This is the strategy by Dr. Kreitman, who used cladribine and rituximab, but he used concomitant. So he started the rituximab on day one of cladribine. He also reported a very high response to virtually all of the patients and the duration was a little bit more durable.
Even in my opinion, I think the variant patients should be treated with concomitant cladribine and rituximab, with the rituximab starting on day one.
Other agents, as I mentioned, are available. This drug ibrutinib has been approved by the FDA for other lymphoid malignancies, most notably chronic lymphocytic leukemia. It's a very interesting drug that has really revolutionized the treatment of chronic lymphocytic leukemia. It has also been tested in hairy cell and variant hairy cell in a very small study that hasn't yet been published. We participated in it and I can tell you the patients do get response and clinical benefit.
It's an oral agent with limited toxicity and it's an option that can be used if the patient relapses.
This [moxetumomab] is another drug that has recently been approved by the FDA, both for classical and variant hairy cell. Although there are very few patients with variant who are treated on the study. This is what we call an immunotoxin. It's a fusion of a variable region of an antibody to the truncated region of the Pseudomonas toxin. Pseudomonas is a bacteria. They essentially make the toxin shorter. That makes it no longer toxic to the patient overall. This antibody binds to the surface markers on the surface of the hairy cells, gets internalized, and then the toxin is released and kills the leukemic cell.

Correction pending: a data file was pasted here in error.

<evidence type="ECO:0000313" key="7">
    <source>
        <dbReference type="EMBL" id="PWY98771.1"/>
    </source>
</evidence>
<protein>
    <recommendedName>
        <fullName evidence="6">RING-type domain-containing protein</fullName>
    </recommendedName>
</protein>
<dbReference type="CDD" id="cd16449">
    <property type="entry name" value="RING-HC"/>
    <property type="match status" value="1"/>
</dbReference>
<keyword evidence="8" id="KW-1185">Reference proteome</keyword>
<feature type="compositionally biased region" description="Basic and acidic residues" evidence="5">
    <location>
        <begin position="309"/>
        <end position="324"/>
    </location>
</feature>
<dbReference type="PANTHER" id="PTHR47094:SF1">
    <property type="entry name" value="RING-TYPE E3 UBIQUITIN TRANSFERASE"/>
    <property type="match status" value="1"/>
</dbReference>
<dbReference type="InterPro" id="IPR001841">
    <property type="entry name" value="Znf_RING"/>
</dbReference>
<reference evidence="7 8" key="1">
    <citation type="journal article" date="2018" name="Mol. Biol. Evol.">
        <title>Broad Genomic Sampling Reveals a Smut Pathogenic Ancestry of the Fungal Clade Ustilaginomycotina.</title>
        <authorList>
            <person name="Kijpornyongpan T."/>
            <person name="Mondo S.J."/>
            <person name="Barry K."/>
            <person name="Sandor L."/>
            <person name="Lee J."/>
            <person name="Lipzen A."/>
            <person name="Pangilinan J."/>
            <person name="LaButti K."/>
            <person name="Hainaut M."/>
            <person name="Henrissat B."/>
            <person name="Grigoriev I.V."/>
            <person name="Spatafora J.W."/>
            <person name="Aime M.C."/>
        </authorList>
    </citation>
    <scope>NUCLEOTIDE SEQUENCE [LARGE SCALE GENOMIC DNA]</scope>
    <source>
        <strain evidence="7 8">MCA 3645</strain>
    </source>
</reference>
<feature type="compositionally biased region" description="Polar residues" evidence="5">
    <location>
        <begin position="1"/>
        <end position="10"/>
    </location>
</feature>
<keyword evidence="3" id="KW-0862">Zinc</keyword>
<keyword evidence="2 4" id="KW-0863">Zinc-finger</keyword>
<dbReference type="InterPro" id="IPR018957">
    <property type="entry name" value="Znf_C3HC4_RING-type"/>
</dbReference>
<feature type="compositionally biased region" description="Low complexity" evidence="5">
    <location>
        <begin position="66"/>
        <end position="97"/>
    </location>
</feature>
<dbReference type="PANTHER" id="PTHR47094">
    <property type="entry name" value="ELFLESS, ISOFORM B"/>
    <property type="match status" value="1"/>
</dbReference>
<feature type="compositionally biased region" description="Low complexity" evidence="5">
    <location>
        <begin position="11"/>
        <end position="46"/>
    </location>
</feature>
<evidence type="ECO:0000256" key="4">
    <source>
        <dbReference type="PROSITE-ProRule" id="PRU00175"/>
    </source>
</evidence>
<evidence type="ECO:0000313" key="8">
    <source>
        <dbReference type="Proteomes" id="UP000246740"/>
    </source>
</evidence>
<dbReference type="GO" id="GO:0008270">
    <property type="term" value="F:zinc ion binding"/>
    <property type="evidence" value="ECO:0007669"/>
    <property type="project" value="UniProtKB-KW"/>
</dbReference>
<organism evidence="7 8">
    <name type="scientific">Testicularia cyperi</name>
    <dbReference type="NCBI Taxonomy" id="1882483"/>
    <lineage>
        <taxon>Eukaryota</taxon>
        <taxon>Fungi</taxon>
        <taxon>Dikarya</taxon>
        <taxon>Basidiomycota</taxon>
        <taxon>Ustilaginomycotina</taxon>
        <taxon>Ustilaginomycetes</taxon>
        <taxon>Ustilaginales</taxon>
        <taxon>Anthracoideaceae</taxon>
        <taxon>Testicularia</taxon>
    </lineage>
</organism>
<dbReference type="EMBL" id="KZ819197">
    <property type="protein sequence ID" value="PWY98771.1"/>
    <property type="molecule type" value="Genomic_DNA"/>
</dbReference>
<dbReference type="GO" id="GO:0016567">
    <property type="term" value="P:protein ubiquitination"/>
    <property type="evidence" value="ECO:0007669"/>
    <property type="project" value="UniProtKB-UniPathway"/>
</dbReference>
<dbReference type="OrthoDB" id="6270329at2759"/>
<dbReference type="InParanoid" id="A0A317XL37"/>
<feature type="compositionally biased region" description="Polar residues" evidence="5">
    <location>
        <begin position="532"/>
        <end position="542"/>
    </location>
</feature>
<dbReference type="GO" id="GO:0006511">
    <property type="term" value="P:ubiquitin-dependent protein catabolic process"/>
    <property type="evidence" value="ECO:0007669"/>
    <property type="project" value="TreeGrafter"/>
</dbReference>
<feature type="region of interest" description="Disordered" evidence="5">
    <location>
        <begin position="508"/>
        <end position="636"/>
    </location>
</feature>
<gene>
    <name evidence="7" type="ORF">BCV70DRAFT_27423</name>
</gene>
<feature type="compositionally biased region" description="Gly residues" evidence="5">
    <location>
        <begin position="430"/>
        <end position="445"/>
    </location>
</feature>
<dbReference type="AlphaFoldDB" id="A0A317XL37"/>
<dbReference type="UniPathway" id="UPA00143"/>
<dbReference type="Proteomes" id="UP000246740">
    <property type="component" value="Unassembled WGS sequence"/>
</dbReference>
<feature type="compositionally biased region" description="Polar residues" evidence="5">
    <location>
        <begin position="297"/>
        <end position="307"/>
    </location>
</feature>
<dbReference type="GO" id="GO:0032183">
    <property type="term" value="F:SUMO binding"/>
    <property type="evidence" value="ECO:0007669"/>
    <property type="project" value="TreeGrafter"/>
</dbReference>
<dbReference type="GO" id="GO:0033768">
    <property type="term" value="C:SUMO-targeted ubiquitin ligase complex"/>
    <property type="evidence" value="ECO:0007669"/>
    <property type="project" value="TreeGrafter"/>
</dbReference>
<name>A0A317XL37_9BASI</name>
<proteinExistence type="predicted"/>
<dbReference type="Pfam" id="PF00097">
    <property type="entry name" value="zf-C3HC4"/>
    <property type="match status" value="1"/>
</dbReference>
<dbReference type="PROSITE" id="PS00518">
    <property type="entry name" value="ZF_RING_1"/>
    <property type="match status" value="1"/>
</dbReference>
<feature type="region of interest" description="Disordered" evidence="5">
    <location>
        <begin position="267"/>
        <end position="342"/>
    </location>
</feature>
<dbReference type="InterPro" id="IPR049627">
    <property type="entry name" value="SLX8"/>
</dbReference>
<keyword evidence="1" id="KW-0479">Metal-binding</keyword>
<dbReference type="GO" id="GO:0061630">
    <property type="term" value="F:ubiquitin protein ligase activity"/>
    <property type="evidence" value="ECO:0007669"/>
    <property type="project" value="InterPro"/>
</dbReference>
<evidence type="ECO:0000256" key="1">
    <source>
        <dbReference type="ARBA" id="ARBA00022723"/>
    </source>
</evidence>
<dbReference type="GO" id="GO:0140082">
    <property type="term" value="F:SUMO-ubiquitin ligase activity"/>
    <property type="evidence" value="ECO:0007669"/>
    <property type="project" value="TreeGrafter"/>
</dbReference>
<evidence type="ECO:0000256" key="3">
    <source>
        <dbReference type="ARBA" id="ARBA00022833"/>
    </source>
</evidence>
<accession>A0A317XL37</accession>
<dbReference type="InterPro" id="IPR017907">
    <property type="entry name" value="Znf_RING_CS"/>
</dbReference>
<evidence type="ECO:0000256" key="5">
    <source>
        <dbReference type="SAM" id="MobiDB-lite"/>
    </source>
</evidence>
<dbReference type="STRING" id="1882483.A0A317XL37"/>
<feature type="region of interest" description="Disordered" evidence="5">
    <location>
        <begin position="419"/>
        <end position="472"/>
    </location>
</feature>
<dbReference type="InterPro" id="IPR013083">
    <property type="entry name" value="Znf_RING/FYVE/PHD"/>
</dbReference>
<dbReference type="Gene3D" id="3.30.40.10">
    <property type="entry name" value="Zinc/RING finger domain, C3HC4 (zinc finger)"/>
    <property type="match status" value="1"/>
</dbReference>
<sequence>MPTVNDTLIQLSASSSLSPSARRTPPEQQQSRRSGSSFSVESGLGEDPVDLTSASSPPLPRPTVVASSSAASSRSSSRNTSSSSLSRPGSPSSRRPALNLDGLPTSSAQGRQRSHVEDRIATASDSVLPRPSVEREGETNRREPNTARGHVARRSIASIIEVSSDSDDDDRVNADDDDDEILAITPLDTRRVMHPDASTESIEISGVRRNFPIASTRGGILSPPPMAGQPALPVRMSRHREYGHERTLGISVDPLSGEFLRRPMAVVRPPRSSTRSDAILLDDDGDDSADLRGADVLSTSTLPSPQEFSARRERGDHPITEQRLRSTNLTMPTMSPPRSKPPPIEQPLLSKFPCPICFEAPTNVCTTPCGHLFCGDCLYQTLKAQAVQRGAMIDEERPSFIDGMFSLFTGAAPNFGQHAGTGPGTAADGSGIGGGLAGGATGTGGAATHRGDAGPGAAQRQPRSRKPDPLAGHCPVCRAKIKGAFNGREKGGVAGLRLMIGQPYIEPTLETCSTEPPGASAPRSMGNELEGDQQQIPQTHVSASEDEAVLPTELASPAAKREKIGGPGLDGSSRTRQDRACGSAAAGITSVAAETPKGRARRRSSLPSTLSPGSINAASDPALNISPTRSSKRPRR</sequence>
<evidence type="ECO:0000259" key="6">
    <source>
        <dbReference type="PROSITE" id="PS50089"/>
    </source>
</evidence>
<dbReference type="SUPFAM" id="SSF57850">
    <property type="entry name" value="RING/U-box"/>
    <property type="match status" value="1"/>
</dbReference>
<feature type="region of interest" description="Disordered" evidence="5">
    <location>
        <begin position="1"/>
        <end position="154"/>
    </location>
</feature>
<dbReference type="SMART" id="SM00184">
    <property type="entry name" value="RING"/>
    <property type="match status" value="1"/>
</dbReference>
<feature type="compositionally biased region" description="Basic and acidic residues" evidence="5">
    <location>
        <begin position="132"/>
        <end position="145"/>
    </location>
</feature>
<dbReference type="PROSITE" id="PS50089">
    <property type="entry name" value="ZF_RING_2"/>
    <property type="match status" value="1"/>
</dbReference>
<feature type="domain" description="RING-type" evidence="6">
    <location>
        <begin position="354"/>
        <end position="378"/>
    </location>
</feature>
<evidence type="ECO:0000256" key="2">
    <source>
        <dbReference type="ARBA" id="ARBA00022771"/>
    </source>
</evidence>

So this has been approved for patients with second relapse of classical, but can be used with first relapse of variant hairy cell. Again, there's limited data, but it should be potentially effective.
Going back to the BRAF mutations, the other reason why there was a lot of interest in the discovery of these BRAF mutations in hairy cell leukemia was because a drug called vemurafenib was already being investigated in melanoma, which, as it happens, has the same BRAF mutation.
Melanoma, as you know, is a skin cancer, which is a very difficult disease to treat, but patients would respond to vemurafenib because they also had the BRAF mutation. And this led to the testing of this in classical hairy cell leukemia. Remember, variant patients do not have the BRAF mutation. I wanted to put this here because I frequently have patients asking me why we cannot use vemurafenib for variant, mainly because the target of the drug, vemurafenib, does not exist in variant hairy cell. So unfortunately, this is not an option for patients with variant hairy cell leukemia.
I think this is my last slide. I hope that I gave you a broad overview of variant hairy cell leukemia and if you have any questions, I'd be delighted to answer.
question & answer session
Thank you, Dr. Ravandi. So we did receive one question through the Q and A.
The patient asked, have you ever seen anybody with classic hairy cell transition to variant? This individual was diagnosed and treated as classic, but doesn't have the BRAF mutation.
No. These are two separate entities. So they don't progress from one to the other. There are some patients who don't have the BRAF mutation - in my opinion and many other people's opinion, based on the fact that the testing may be inadequate.